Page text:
OBJECTIVES: Colorectal cancer (CRC) is the third most common cancer. Many countries in Europe have already implemented systematic screening programmes as per the recommendations by the European Union. The impact of screening is highly dependent on participation rates. The aim of the study was to identify barriers, facilitators and modifiers to participation in systematised, stool sample-based, publicly financed CRC screening programmes.
STUDY DESIGN: Systematic review.
METHODS: A systematic search in PubMed, Embase, MEDLINE, CINAHL, Cochrane CENTRAL, Google Scholar and PsycINFO was undertaken. We included both qualitative and quantitative studies reporting on barriers and facilitators (excluding sociodemographic variables) to participation in stool sample-based CRC screening. Barriers and facilitators to participation were summarised and analysed.
RESULTS: The inclusion criteria were met in 21 studies. Reported barriers and facilitators were categorised into the following seven themes (examples): psychology (fear of cancer), religion (believing cancer is the will of God), logistics (not knowing how to conduct the test), health-related factors (mental health), knowledge and awareness (lack of knowledge about the test), role of the general practitioner (being supported in taking the test by the general practitioner), and environmental factors (knowing someone who has participated in a screening programme). Six studies reported that non-participation was not due to a negative attitude towards screening for CRC.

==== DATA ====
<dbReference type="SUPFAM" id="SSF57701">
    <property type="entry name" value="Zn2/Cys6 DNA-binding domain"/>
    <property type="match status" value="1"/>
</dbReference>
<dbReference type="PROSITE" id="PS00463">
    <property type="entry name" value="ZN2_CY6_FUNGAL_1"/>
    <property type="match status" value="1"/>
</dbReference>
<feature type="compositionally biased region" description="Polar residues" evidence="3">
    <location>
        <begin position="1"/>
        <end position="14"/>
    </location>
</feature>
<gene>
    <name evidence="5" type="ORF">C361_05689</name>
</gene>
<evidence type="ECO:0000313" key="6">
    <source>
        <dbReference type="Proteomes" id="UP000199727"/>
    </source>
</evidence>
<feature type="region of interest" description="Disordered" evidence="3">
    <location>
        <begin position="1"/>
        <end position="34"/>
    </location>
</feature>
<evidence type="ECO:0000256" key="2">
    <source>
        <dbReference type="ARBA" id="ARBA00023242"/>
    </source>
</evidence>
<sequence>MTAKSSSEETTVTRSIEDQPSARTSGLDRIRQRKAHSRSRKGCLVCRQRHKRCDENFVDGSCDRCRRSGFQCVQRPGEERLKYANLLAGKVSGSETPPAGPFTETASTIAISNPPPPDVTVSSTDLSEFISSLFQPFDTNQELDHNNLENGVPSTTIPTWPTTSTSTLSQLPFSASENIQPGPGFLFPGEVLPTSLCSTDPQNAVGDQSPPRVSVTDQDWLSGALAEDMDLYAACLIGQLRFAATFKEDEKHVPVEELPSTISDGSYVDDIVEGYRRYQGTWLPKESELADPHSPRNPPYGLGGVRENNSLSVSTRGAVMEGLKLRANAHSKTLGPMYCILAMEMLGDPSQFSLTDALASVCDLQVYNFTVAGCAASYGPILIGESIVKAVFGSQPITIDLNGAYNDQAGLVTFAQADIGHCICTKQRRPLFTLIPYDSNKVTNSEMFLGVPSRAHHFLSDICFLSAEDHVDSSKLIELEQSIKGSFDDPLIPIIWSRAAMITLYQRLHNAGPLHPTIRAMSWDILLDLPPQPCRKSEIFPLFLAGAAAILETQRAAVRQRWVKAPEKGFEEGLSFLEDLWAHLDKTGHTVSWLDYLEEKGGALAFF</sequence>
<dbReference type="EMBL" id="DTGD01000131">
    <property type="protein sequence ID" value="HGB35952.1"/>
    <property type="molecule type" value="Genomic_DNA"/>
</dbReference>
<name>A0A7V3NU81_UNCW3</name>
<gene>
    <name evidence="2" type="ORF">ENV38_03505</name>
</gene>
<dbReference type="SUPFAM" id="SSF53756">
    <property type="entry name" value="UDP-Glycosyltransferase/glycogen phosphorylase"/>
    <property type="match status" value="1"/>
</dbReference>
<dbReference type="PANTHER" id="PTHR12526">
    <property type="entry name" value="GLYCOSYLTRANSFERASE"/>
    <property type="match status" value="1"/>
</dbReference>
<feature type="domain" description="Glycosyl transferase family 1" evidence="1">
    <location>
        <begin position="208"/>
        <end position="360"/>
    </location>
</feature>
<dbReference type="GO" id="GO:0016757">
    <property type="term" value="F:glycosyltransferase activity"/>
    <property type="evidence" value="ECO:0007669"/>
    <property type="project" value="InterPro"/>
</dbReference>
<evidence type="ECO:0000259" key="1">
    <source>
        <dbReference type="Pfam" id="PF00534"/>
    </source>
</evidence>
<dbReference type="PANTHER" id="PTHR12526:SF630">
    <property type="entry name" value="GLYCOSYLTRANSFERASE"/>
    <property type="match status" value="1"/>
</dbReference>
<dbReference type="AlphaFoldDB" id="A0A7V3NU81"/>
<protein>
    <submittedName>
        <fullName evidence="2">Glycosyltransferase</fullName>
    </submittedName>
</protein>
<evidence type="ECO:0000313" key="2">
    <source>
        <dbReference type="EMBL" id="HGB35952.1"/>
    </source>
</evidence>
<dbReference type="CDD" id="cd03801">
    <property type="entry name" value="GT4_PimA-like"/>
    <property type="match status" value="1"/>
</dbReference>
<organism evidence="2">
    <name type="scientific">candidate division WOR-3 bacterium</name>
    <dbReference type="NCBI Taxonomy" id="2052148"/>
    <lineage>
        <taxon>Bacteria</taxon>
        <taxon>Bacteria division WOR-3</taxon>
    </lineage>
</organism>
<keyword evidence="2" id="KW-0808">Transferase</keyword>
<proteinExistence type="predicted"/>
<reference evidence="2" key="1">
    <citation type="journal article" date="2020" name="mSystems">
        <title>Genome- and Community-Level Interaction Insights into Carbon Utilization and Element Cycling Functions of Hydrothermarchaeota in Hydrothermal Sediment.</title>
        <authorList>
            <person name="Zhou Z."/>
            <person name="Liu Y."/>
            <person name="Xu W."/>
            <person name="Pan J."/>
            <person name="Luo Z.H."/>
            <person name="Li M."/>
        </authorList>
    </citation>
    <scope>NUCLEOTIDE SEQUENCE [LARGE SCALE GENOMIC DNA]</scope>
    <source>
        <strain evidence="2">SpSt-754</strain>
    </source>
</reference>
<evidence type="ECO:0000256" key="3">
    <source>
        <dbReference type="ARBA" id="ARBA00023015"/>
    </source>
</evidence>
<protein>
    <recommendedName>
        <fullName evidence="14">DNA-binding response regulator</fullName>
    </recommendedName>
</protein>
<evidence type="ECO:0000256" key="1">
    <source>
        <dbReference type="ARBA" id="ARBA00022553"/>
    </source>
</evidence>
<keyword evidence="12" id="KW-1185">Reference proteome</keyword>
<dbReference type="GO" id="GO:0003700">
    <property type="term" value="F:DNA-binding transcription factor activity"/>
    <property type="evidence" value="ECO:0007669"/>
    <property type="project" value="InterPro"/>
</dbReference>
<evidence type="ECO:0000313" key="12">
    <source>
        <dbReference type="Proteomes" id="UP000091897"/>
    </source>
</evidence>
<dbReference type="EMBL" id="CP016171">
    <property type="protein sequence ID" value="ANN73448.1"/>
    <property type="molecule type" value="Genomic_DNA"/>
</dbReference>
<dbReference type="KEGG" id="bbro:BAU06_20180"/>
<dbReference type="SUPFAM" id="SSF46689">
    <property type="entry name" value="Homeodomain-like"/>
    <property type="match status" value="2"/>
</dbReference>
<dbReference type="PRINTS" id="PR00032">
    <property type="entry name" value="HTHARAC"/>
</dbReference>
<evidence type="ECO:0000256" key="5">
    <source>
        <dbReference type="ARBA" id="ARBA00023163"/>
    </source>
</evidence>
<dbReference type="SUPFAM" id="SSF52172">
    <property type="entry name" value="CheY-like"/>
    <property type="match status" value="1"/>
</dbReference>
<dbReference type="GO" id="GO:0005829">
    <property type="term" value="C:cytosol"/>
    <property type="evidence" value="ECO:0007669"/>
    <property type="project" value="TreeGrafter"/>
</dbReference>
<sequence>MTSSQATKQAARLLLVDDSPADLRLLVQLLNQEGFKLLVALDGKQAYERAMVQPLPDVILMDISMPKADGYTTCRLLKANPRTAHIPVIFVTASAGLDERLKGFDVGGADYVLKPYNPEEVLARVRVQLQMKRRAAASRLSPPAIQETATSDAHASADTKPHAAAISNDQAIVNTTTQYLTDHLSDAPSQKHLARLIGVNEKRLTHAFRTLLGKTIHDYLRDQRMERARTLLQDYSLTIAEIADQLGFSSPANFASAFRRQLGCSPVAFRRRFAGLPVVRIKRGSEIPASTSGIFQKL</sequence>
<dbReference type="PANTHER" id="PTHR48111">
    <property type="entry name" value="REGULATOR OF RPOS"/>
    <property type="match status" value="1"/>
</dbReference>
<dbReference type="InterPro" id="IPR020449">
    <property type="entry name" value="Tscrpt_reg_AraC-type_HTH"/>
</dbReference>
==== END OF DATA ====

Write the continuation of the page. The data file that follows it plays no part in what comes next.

CONCLUSION: Many barriers to screening were found. It is important to work with peoples' fear of screening. Moreover, this review suggests that it might be possible to increase participation rates, if the population-wide awareness and knowledge of potential health benefits of CRC screening are increased and proper logistical support is provided.